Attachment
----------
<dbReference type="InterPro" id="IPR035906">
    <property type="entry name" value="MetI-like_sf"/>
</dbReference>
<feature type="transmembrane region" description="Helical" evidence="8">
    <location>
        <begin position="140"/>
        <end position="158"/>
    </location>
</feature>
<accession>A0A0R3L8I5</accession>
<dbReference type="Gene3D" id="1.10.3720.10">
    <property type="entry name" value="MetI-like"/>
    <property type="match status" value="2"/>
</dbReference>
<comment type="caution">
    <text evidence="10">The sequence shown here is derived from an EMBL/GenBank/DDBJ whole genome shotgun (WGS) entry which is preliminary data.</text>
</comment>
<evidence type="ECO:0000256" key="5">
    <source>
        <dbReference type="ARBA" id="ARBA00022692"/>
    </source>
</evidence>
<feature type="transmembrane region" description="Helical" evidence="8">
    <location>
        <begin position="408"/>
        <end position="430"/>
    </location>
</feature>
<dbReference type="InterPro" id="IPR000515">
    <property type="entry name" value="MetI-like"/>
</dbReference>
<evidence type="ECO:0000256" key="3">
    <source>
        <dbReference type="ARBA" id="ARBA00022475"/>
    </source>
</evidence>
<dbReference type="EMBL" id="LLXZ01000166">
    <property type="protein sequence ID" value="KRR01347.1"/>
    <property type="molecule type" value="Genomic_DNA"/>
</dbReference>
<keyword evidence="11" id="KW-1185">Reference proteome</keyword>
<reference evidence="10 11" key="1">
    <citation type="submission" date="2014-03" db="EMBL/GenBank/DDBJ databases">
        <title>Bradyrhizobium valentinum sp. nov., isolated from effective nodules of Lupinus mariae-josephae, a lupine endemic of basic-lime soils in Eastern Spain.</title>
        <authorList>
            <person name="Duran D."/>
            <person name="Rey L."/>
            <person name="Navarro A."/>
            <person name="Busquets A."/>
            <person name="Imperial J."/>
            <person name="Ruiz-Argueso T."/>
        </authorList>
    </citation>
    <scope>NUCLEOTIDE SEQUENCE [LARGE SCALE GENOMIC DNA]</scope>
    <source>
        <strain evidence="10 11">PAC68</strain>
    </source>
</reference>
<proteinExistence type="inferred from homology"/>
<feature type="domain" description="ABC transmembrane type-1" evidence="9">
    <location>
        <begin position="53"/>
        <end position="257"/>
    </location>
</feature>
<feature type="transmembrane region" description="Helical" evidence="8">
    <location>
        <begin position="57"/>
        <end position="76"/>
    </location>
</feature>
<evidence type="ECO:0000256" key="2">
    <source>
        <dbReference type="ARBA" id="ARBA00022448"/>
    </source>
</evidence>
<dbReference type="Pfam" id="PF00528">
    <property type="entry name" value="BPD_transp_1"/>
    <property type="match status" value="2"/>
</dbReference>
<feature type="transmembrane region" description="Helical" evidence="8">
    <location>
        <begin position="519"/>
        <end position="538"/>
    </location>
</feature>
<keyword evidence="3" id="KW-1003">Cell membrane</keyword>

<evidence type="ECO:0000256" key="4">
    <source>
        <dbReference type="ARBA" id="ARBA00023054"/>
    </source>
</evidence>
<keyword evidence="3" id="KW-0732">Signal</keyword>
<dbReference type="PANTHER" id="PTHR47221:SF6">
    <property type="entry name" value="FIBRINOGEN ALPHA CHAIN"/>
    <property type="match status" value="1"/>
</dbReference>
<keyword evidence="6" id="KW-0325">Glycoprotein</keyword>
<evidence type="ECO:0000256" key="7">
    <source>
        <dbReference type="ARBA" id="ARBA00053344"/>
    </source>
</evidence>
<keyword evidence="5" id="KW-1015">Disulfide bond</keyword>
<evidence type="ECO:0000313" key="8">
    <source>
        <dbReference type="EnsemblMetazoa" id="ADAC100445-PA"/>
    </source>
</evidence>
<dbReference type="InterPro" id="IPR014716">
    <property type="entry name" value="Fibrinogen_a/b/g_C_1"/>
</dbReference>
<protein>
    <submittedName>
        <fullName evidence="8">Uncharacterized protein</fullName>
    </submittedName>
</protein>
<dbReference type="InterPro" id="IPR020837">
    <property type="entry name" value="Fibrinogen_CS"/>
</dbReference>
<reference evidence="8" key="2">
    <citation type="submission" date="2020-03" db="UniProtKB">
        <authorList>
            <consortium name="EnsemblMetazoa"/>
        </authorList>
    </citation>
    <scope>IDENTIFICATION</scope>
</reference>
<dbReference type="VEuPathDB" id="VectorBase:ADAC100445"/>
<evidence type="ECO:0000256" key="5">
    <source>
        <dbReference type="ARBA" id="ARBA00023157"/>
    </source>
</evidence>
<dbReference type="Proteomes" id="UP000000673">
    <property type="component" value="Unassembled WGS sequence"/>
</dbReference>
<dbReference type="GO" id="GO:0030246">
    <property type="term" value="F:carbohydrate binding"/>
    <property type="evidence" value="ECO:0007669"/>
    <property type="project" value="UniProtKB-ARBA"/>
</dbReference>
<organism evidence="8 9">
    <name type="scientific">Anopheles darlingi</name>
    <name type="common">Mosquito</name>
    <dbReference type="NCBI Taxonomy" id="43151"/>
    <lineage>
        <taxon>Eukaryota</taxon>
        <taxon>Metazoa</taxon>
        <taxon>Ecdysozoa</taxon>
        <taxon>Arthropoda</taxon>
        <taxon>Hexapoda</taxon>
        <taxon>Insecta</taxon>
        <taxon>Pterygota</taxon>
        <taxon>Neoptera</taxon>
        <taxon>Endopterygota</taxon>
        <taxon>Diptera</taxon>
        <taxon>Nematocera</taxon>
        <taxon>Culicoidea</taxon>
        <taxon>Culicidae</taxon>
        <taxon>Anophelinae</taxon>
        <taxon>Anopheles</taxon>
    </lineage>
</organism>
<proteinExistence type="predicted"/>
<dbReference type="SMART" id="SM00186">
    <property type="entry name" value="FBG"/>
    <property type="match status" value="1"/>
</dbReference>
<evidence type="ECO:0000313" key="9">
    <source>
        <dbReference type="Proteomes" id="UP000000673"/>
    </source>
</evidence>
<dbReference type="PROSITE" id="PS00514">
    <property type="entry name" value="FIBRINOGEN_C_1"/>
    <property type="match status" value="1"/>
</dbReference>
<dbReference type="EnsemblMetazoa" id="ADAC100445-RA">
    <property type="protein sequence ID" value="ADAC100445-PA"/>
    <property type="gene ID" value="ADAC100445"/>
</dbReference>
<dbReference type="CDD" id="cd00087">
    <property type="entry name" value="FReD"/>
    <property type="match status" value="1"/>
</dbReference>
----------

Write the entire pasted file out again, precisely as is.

<dbReference type="InterPro" id="IPR035906">
    <property type="entry name" value="MetI-like_sf"/>
</dbReference>
<feature type="transmembrane region" description="Helical" evidence="8">
    <location>
        <begin position="140"/>
        <end position="158"/>
    </location>
</feature>
<accession>A0A0R3L8I5</accession>
<dbReference type="Gene3D" id="1.10.3720.10">
    <property type="entry name" value="MetI-like"/>
    <property type="match status" value="2"/>
</dbReference>
<comment type="caution">
    <text evidence="10">The sequence shown here is derived from an EMBL/GenBank/DDBJ whole genome shotgun (WGS) entry which is preliminary data.</text>
</comment>
<evidence type="ECO:0000256" key="5">
    <source>
        <dbReference type="ARBA" id="ARBA00022692"/>
    </source>
</evidence>
<feature type="transmembrane region" description="Helical" evidence="8">
    <location>
        <begin position="408"/>
        <end position="430"/>
    </location>
</feature>
<dbReference type="InterPro" id="IPR000515">
    <property type="entry name" value="MetI-like"/>
</dbReference>
<evidence type="ECO:0000256" key="3">
    <source>
        <dbReference type="ARBA" id="ARBA00022475"/>
    </source>
</evidence>
<dbReference type="EMBL" id="LLXZ01000166">
    <property type="protein sequence ID" value="KRR01347.1"/>
    <property type="molecule type" value="Genomic_DNA"/>
</dbReference>
<keyword evidence="11" id="KW-1185">Reference proteome</keyword>
<reference evidence="10 11" key="1">
    <citation type="submission" date="2014-03" db="EMBL/GenBank/DDBJ databases">
        <title>Bradyrhizobium valentinum sp. nov., isolated from effective nodules of Lupinus mariae-josephae, a lupine endemic of basic-lime soils in Eastern Spain.</title>
        <authorList>
            <person name="Duran D."/>
            <person name="Rey L."/>
            <person name="Navarro A."/>
            <person name="Busquets A."/>
            <person name="Imperial J."/>
            <person name="Ruiz-Argueso T."/>
        </authorList>
    </citation>
    <scope>NUCLEOTIDE SEQUENCE [LARGE SCALE GENOMIC DNA]</scope>
    <source>
        <strain evidence="10 11">PAC68</strain>
    </source>
</reference>
<proteinExistence type="inferred from homology"/>
<feature type="domain" description="ABC transmembrane type-1" evidence="9">
    <location>
        <begin position="53"/>
        <end position="257"/>
    </location>
</feature>
<feature type="transmembrane region" description="Helical" evidence="8">
    <location>
        <begin position="57"/>
        <end position="76"/>
    </location>
</feature>
<evidence type="ECO:0000256" key="2">
    <source>
        <dbReference type="ARBA" id="ARBA00022448"/>
    </source>
</evidence>
<dbReference type="Pfam" id="PF00528">
    <property type="entry name" value="BPD_transp_1"/>
    <property type="match status" value="2"/>
</dbReference>
<feature type="transmembrane region" description="Helical" evidence="8">
    <location>
        <begin position="519"/>
        <end position="538"/>
    </location>
</feature>
<keyword evidence="3" id="KW-1003">Cell membrane</keyword>

<evidence type="ECO:0000256" key="4">
    <source>
        <dbReference type="ARBA" id="ARBA00023054"/>
    </source>
</evidence>
<keyword evidence="3" id="KW-0732">Signal</keyword>
<dbReference type="PANTHER" id="PTHR47221:SF6">
    <property type="entry name" value="FIBRINOGEN ALPHA CHAIN"/>
    <property type="match status" value="1"/>
</dbReference>
<keyword evidence="6" id="KW-0325">Glycoprotein</keyword>
<evidence type="ECO:0000256" key="7">
    <source>
        <dbReference type="ARBA" id="ARBA00053344"/>
    </source>
</evidence>
<keyword evidence="5" id="KW-1015">Disulfide bond</keyword>
<evidence type="ECO:0000313" key="8">
    <source>
        <dbReference type="EnsemblMetazoa" id="ADAC100445-PA"/>
    </source>
</evidence>
<dbReference type="InterPro" id="IPR014716">
    <property type="entry name" value="Fibrinogen_a/b/g_C_1"/>
</dbReference>
<protein>
    <submittedName>
        <fullName evidence="8">Uncharacterized protein</fullName>
    </submittedName>
</protein>
<dbReference type="InterPro" id="IPR020837">
    <property type="entry name" value="Fibrinogen_CS"/>
</dbReference>
<reference evidence="8" key="2">
    <citation type="submission" date="2020-03" db="UniProtKB">
        <authorList>
            <consortium name="EnsemblMetazoa"/>
        </authorList>
    </citation>
    <scope>IDENTIFICATION</scope>
</reference>
<dbReference type="VEuPathDB" id="VectorBase:ADAC100445"/>
<evidence type="ECO:0000256" key="5">
    <source>
        <dbReference type="ARBA" id="ARBA00023157"/>
    </source>
</evidence>
<dbReference type="Proteomes" id="UP000000673">
    <property type="component" value="Unassembled WGS sequence"/>
</dbReference>
<dbReference type="GO" id="GO:0030246">
    <property type="term" value="F:carbohydrate binding"/>
    <property type="evidence" value="ECO:0007669"/>
    <property type="project" value="UniProtKB-ARBA"/>
</dbReference>
<organism evidence="8 9">
    <name type="scientific">Anopheles darlingi</name>
    <name type="common">Mosquito</name>
    <dbReference type="NCBI Taxonomy" id="43151"/>
    <lineage>
        <taxon>Eukaryota</taxon>
        <taxon>Metazoa</taxon>
        <taxon>Ecdysozoa</taxon>
        <taxon>Arthropoda</taxon>
        <taxon>Hexapoda</taxon>
        <taxon>Insecta</taxon>
        <taxon>Pterygota</taxon>
        <taxon>Neoptera</taxon>
        <taxon>Endopterygota</taxon>
        <taxon>Diptera</taxon>
        <taxon>Nematocera</taxon>
        <taxon>Culicoidea</taxon>
        <taxon>Culicidae</taxon>
        <taxon>Anophelinae</taxon>
        <taxon>Anopheles</taxon>
    </lineage>
</organism>
<proteinExistence type="predicted"/>
<dbReference type="SMART" id="SM00186">
    <property type="entry name" value="FBG"/>
    <property type="match status" value="1"/>
</dbReference>
<evidence type="ECO:0000313" key="9">
    <source>
        <dbReference type="Proteomes" id="UP000000673"/>
    </source>
</evidence>
<dbReference type="PROSITE" id="PS00514">
    <property type="entry name" value="FIBRINOGEN_C_1"/>
    <property type="match status" value="1"/>
</dbReference>
<dbReference type="EnsemblMetazoa" id="ADAC100445-RA">
    <property type="protein sequence ID" value="ADAC100445-PA"/>
    <property type="gene ID" value="ADAC100445"/>
</dbReference>
<dbReference type="CDD" id="cd00087">
    <property type="entry name" value="FReD"/>
    <property type="match status" value="1"/>
</dbReference>